One of the great curiosities of Brighton now lost is the beach railway that electrical pioneer Magnus Volk designed to travel along the beach in low and high tide now dubbed the daddy long legs. It opened in 1896 and operated only until 1901. You can see footage of it in action here.
This second video shows the traces of the tracks that ran from Paston Place to Rottingdean that can still be seen at low tide.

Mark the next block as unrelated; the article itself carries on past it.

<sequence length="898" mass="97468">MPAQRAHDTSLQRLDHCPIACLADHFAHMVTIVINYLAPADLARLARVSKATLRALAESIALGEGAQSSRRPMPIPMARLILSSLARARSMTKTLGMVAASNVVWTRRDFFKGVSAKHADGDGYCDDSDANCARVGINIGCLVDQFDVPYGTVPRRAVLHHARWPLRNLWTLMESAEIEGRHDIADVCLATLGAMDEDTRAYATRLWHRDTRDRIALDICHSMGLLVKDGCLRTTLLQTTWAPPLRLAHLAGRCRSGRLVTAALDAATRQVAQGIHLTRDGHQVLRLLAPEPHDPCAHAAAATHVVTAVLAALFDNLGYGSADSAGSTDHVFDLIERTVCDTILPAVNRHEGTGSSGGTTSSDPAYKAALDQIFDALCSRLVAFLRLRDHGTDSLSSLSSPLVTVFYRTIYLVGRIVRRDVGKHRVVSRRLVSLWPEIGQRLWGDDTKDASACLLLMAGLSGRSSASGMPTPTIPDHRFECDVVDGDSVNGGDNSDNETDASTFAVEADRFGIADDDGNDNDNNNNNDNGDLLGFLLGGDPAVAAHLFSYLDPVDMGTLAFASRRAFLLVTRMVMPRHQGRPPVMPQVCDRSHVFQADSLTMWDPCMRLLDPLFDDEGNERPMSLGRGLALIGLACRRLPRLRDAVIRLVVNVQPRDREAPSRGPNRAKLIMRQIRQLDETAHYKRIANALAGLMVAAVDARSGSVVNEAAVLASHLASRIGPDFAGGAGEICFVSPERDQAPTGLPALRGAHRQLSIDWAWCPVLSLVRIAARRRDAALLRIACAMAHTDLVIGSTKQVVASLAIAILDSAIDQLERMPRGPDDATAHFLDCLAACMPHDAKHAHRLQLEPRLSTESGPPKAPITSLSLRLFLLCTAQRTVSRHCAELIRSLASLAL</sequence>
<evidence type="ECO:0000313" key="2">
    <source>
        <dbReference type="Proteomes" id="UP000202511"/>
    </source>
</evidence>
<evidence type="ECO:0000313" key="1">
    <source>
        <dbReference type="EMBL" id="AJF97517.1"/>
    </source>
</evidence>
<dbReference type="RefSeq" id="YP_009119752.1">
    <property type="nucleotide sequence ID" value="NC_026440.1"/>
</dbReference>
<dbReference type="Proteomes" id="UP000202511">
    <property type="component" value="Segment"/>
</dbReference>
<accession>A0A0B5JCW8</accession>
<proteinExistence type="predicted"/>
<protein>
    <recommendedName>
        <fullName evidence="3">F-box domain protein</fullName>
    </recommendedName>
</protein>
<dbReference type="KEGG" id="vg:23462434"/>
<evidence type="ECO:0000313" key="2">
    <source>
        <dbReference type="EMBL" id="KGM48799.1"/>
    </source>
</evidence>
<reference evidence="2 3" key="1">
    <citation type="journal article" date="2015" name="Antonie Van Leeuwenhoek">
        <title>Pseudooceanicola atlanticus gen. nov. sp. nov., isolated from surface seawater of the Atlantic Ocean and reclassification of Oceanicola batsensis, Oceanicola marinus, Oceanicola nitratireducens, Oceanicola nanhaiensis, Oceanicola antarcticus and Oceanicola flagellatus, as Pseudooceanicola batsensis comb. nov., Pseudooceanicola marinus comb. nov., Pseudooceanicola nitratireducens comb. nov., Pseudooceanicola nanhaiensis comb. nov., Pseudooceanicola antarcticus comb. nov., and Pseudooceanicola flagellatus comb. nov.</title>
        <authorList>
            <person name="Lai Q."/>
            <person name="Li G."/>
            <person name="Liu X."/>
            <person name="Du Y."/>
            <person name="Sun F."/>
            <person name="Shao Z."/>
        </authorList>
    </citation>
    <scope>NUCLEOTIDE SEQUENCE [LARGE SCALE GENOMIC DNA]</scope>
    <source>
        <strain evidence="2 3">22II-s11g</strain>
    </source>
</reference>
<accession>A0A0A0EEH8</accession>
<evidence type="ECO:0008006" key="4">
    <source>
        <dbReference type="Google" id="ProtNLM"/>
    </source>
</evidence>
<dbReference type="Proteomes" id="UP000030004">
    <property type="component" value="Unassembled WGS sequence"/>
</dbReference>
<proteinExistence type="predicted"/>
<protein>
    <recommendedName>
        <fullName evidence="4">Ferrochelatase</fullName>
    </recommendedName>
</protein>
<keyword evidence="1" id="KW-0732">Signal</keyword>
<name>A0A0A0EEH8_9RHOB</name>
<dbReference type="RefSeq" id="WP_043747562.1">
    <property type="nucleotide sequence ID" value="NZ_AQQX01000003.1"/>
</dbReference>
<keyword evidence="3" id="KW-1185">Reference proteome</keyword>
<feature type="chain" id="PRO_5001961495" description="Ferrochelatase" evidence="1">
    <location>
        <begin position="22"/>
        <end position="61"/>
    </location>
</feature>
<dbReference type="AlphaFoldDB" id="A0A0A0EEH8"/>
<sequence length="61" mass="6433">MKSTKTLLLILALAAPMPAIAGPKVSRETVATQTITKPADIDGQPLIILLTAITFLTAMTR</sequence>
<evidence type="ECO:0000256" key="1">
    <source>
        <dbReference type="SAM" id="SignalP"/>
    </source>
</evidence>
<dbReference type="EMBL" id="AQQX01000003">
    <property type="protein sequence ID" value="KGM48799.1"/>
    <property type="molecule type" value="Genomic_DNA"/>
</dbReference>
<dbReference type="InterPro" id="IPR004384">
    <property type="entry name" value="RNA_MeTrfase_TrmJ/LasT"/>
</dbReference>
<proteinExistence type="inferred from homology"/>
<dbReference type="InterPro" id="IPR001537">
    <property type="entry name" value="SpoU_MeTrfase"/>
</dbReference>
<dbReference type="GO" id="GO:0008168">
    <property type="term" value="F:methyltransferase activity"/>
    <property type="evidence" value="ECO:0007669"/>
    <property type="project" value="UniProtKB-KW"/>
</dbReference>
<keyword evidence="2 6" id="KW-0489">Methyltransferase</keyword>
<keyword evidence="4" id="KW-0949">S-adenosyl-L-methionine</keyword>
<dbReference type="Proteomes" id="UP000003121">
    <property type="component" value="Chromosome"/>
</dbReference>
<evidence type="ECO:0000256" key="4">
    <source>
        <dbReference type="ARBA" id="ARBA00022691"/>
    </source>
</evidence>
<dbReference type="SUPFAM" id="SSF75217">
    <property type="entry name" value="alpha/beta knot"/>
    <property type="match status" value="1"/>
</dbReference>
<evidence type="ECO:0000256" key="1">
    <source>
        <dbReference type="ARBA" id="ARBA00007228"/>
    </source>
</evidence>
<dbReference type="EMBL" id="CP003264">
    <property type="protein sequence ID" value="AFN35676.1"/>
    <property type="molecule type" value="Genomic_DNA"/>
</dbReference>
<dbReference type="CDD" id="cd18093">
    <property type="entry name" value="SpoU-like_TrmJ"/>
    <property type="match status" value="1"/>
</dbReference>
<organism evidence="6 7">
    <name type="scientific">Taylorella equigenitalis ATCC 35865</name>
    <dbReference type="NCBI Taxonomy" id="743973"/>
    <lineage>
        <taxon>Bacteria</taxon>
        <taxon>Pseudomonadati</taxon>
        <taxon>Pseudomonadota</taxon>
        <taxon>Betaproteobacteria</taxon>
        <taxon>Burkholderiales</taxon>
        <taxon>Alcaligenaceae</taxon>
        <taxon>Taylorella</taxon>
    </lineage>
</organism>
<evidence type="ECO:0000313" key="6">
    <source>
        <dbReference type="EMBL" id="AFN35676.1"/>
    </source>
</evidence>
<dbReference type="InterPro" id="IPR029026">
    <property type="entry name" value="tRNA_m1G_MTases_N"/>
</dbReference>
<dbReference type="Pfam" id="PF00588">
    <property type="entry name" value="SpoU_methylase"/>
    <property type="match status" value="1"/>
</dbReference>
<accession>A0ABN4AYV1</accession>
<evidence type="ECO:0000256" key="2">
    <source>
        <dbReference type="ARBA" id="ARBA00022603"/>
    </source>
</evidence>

As the video description (which offers more information) says of the daddy long legs: “The railway itself consisted of two parallel 2 ft 8 1⁄2 in (825 mm) gauge tracks, billed as 18 ft (5.5 m) gauge, the measurement between the outermost rails. The tracks were laid on concrete sleepers mortised into the bedrock. The single car used on the railway was a 45 by 22 ft (13.7 by 6.7 m) pier-like building which stood on four 23 ft (7.0 m)-long legs. The car weighed 45 long tons (50 short tons; 46 t). Propulsion was by electric motor. It was officially named Pioneer, but many called it Daddy Long-Legs. Due to regulations then in place, a qualified sea captain was on board at all times, and the car was provided with lifeboats and other safety measures.”